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Nationalists Who Feared the NationAdriatic Multi-Nationalism in Habsburg Dalmatia, Trieste, and Venice$
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Dominique Kirchner Reill

Print publication date: 2012

Print ISBN-13: 9780804774468

Published to Stanford Scholarship Online: June 2013

DOI: 10.11126/stanford/9780804774468.001.0001

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1848: A Rupture in Experience

1848: A Rupture in Experience

Chapter:
(p.161) 5 1848: A Rupture in Experience
Source:
Nationalists Who Feared the Nation
Publisher:
Stanford University Press
DOI:10.11126/stanford/9780804774468.003.0006

On 23 March 1848, residents of the Adriatic began to experience a significant rupture in the regional ties connecting them. To the west of the Adriatic, the forty-four-year-old lawyer Daniele Manin announced Venice's official separation from the Habsburg Empire and the formation of a new government calling itself the “revived” Republic of San Marco. To the east, the forty-seven-year-old Illyrian patriot and military commander Colonel Josip von Jelačić was named ban (viceroy) of Croatia by the Habsburg imperial government. All of these events were set into motion by the same incident: the forced resignation of Prince Klemens von Metternich from his post as Habsburg imperial minister. This chapter demonstrates how the 1848–49 rupture in regional ties was not produced by the catalysts for revolution along the Adriatic. Instead, networks splintered as a result of profoundly disparate experiences during the revolutions themselves. With the seeming breakup of the Habsburg Empire and the diametrically opposed aspirations of the states to the west and the east, residents of Venice, Trieste, and Dalmatia began to set their sights on new geopolitical units of alliance and association.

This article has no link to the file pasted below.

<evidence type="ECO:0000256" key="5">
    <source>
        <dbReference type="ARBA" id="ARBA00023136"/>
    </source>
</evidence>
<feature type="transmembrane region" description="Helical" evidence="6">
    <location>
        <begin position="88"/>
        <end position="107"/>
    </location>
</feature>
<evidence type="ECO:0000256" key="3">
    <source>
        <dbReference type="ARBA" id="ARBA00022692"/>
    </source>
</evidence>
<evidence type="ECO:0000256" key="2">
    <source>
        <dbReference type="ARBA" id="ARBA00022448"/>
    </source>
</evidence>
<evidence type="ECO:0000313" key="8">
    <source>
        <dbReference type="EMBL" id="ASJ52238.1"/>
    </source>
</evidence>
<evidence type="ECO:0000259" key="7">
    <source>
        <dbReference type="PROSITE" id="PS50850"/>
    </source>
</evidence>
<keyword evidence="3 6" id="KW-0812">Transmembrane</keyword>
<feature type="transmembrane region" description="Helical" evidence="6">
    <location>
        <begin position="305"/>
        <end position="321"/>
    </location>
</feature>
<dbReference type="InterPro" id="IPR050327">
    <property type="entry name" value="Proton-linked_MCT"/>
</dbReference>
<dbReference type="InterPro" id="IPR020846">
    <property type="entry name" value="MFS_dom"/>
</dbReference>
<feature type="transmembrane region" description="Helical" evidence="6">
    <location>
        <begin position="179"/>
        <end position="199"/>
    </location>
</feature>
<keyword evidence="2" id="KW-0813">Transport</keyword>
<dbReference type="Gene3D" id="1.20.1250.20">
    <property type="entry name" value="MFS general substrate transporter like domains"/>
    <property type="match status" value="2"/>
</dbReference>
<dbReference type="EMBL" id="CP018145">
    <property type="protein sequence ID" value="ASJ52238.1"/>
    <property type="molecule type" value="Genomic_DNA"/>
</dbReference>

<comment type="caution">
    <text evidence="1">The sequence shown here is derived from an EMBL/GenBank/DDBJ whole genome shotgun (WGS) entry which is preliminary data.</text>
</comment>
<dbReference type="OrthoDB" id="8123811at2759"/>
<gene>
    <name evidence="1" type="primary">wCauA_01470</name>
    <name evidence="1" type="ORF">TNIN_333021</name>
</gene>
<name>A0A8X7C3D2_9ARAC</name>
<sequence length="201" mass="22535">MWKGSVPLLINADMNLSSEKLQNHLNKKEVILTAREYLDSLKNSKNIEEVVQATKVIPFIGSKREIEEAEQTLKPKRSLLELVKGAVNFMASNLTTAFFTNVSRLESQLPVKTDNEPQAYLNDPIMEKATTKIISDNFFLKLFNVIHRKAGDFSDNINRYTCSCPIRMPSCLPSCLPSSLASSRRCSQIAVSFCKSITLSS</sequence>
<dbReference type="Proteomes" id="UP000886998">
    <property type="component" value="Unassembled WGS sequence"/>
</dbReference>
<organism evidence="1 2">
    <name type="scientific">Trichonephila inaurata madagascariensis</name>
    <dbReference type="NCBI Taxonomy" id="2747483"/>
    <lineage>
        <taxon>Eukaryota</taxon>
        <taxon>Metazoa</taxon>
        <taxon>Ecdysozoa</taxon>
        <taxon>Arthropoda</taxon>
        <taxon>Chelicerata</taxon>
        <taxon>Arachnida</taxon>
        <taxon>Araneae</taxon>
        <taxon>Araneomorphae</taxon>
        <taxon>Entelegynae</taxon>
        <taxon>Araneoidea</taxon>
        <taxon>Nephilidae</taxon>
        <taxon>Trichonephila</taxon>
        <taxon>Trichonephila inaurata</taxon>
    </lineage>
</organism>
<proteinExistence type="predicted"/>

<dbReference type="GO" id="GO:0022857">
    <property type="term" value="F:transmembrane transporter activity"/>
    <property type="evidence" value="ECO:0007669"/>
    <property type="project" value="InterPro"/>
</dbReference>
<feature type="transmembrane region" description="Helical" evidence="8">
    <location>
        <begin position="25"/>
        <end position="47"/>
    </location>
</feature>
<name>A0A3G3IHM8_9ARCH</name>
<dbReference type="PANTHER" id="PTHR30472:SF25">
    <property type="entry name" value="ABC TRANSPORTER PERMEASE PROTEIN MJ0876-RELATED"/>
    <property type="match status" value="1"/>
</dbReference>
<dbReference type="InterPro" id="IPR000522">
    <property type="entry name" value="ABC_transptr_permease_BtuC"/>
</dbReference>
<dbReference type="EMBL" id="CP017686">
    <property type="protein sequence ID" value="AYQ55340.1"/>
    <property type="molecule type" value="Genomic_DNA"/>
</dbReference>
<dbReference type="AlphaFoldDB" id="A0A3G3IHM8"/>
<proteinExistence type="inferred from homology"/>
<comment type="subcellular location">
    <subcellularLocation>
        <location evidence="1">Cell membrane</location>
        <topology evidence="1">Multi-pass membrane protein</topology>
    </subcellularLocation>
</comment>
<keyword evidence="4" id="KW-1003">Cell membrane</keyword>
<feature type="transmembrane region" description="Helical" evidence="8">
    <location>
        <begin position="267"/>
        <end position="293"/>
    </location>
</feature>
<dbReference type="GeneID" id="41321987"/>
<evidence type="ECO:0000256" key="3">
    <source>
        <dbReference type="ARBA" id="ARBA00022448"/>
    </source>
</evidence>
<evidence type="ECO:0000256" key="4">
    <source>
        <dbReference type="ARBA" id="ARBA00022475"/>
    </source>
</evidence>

Keywords:   Adriatic networks, regional ties, revolutions, Habsburg Empire, Venice, Trieste, Dalmatia, geopolitics

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